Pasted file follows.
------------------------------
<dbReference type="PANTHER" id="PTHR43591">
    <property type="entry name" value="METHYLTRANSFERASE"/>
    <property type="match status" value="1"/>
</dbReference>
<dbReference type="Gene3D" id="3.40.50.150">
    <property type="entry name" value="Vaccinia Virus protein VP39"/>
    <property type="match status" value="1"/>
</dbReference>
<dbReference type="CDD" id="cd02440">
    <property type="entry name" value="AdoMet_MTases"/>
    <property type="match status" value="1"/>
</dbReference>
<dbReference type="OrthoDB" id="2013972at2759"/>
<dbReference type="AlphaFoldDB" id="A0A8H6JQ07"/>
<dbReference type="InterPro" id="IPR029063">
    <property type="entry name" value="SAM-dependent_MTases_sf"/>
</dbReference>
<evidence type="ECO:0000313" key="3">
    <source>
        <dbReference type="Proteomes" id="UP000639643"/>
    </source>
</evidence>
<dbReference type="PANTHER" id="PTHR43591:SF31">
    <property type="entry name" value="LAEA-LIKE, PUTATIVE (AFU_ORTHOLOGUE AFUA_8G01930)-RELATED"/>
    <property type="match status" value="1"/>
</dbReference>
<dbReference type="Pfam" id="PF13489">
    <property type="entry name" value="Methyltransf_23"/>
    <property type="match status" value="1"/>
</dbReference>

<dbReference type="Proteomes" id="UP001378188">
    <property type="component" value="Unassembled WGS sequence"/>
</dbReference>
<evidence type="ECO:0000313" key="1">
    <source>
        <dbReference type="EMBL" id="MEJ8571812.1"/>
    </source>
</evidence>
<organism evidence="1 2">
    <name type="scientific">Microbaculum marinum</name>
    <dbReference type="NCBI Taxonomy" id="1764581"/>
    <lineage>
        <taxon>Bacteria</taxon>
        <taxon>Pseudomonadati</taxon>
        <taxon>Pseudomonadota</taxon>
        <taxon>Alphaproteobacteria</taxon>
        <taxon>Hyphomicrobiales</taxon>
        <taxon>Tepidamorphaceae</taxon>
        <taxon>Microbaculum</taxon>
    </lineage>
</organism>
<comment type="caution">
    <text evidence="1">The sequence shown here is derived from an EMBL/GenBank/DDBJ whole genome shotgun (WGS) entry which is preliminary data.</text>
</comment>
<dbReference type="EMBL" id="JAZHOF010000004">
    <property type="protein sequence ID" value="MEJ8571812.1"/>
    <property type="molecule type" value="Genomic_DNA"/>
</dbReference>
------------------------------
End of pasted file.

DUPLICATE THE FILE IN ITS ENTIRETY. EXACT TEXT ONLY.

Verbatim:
<dbReference type="PANTHER" id="PTHR43591">
    <property type="entry name" value="METHYLTRANSFERASE"/>
    <property type="match status" value="1"/>
</dbReference>
<dbReference type="Gene3D" id="3.40.50.150">
    <property type="entry name" value="Vaccinia Virus protein VP39"/>
    <property type="match status" value="1"/>
</dbReference>
<dbReference type="CDD" id="cd02440">
    <property type="entry name" value="AdoMet_MTases"/>
    <property type="match status" value="1"/>
</dbReference>
<dbReference type="OrthoDB" id="2013972at2759"/>
<dbReference type="AlphaFoldDB" id="A0A8H6JQ07"/>
<dbReference type="InterPro" id="IPR029063">
    <property type="entry name" value="SAM-dependent_MTases_sf"/>
</dbReference>
<evidence type="ECO:0000313" key="3">
    <source>
        <dbReference type="Proteomes" id="UP000639643"/>
    </source>
</evidence>
<dbReference type="PANTHER" id="PTHR43591:SF31">
    <property type="entry name" value="LAEA-LIKE, PUTATIVE (AFU_ORTHOLOGUE AFUA_8G01930)-RELATED"/>
    <property type="match status" value="1"/>
</dbReference>
<dbReference type="Pfam" id="PF13489">
    <property type="entry name" value="Methyltransf_23"/>
    <property type="match status" value="1"/>
</dbReference>

<dbReference type="Proteomes" id="UP001378188">
    <property type="component" value="Unassembled WGS sequence"/>
</dbReference>
<evidence type="ECO:0000313" key="1">
    <source>
        <dbReference type="EMBL" id="MEJ8571812.1"/>
    </source>
</evidence>
<organism evidence="1 2">
    <name type="scientific">Microbaculum marinum</name>
    <dbReference type="NCBI Taxonomy" id="1764581"/>
    <lineage>
        <taxon>Bacteria</taxon>
        <taxon>Pseudomonadati</taxon>
        <taxon>Pseudomonadota</taxon>
        <taxon>Alphaproteobacteria</taxon>
        <taxon>Hyphomicrobiales</taxon>
        <taxon>Tepidamorphaceae</taxon>
        <taxon>Microbaculum</taxon>
    </lineage>
</organism>
<comment type="caution">
    <text evidence="1">The sequence shown here is derived from an EMBL/GenBank/DDBJ whole genome shotgun (WGS) entry which is preliminary data.</text>
</comment>
<dbReference type="EMBL" id="JAZHOF010000004">
    <property type="protein sequence ID" value="MEJ8571812.1"/>
    <property type="molecule type" value="Genomic_DNA"/>
</dbReference>